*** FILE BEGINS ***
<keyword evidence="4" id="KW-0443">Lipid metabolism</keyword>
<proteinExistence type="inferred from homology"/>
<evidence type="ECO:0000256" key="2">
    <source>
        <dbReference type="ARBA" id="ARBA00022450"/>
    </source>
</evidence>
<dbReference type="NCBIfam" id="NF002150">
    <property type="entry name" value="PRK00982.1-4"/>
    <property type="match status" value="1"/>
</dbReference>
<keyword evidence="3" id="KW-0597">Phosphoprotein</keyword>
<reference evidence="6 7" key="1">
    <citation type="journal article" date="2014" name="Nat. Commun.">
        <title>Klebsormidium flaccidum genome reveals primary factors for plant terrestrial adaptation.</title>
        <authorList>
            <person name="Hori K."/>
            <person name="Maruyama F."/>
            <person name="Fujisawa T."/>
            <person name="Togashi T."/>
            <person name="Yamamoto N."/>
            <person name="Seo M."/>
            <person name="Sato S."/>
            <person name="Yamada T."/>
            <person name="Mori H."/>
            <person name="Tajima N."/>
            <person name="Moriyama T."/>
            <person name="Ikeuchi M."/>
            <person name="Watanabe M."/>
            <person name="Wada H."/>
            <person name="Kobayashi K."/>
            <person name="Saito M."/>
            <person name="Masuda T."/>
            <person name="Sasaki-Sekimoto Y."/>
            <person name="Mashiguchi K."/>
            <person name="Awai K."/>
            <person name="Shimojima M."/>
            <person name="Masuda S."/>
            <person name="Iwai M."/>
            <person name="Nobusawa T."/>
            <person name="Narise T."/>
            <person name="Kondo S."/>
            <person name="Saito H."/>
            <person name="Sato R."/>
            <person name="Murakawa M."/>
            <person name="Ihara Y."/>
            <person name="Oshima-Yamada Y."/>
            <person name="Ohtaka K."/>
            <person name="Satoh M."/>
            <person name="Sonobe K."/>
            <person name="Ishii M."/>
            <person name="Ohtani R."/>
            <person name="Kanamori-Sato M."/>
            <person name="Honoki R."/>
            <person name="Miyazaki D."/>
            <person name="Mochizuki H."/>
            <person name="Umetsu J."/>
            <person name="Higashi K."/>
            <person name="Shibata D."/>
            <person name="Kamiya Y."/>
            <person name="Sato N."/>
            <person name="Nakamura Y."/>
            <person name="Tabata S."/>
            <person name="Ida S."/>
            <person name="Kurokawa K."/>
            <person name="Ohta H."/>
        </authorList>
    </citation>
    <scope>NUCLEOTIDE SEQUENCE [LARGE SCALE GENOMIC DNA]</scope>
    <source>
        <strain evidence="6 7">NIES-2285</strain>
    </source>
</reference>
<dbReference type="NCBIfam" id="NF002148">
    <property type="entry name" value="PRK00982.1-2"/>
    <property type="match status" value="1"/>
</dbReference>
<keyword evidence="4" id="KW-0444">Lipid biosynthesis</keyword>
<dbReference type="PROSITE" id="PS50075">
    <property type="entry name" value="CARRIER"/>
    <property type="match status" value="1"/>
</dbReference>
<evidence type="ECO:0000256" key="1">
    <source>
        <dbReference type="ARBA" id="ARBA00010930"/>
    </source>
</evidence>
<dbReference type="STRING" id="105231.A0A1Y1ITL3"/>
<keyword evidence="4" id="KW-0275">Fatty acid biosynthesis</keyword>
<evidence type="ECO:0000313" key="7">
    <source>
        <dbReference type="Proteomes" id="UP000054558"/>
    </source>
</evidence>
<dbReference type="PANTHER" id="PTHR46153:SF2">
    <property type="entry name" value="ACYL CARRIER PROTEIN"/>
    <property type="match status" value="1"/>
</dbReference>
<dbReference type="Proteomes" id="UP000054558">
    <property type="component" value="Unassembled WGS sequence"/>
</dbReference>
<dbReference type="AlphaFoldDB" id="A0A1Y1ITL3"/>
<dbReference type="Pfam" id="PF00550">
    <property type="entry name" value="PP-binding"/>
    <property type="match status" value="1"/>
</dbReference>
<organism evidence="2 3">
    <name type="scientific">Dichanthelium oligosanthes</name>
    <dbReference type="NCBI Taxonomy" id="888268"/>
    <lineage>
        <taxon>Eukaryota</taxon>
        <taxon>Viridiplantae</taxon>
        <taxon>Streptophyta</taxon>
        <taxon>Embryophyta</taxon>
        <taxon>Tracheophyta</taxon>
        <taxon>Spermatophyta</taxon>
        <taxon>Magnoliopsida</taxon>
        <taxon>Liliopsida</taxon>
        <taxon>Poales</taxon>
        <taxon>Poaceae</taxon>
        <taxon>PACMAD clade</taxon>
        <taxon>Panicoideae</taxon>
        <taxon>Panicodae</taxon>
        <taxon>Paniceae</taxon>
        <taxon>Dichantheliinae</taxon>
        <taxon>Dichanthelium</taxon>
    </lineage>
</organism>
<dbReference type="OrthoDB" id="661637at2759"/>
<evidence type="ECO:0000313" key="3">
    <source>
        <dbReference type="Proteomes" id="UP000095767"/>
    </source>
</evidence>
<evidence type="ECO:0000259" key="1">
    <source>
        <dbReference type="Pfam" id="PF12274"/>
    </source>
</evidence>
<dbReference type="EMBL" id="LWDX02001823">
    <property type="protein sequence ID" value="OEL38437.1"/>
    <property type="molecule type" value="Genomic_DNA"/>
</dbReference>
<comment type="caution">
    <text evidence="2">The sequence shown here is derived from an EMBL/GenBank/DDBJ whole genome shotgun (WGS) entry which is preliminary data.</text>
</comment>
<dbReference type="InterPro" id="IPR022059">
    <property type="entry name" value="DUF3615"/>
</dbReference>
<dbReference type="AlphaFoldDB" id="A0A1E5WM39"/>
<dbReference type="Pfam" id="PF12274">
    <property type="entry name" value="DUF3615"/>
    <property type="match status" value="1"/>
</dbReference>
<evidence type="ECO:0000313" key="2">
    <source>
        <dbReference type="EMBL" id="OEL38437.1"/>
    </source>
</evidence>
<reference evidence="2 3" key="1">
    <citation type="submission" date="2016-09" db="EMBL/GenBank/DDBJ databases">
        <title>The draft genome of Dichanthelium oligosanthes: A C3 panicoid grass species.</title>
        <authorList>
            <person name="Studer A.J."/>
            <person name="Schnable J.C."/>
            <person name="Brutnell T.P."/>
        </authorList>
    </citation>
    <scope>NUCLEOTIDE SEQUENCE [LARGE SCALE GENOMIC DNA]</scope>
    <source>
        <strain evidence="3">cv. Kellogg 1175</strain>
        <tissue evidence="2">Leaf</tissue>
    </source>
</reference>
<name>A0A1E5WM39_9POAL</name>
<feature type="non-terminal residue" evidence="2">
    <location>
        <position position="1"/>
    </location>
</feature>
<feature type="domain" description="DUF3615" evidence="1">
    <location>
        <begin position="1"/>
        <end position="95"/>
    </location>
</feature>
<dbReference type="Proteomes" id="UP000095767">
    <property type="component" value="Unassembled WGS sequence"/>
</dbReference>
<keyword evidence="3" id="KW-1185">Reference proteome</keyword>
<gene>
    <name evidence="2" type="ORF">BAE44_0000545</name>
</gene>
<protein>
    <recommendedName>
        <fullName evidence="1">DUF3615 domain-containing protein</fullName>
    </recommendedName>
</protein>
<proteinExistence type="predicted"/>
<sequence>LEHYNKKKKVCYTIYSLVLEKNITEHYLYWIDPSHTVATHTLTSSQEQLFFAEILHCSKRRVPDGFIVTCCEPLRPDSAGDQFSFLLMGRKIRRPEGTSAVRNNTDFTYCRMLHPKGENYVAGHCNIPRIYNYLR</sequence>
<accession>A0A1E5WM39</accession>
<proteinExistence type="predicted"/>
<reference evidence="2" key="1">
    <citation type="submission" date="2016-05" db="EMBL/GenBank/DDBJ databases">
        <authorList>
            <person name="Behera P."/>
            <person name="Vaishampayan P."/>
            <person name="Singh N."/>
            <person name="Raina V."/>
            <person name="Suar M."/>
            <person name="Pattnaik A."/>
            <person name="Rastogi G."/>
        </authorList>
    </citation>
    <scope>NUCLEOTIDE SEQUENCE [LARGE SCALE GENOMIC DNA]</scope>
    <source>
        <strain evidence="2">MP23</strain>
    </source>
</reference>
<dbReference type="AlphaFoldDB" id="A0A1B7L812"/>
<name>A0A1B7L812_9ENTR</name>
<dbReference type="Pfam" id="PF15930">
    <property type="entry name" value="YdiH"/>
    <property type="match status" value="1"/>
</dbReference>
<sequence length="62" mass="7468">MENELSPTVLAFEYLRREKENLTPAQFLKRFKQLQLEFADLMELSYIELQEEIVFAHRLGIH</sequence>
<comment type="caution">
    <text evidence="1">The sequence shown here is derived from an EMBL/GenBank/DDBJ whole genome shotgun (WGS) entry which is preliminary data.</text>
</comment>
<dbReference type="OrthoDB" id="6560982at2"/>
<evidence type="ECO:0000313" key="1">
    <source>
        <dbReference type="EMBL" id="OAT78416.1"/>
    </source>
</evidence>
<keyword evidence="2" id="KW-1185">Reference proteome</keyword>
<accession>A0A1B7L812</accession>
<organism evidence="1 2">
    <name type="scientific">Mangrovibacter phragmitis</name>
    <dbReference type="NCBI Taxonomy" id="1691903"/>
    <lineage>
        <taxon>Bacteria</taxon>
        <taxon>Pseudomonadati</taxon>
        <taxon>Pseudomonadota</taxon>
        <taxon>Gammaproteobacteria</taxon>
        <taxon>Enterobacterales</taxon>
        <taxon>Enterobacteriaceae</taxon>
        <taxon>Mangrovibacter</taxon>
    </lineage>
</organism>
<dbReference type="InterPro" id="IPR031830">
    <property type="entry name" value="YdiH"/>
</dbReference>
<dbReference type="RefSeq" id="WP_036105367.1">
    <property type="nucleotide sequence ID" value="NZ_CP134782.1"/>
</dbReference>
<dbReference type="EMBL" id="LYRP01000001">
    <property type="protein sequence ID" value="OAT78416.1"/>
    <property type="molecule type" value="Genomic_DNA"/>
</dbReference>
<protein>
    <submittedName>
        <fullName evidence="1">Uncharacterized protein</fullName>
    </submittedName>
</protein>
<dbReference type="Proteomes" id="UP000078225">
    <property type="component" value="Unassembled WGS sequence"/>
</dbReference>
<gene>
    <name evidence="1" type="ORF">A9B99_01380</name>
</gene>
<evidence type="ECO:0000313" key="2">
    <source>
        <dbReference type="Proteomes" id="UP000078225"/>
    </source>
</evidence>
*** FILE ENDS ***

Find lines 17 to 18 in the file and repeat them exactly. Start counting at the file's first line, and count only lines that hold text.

            <person name="Hori K."/>
            <person name="Maruyama F."/>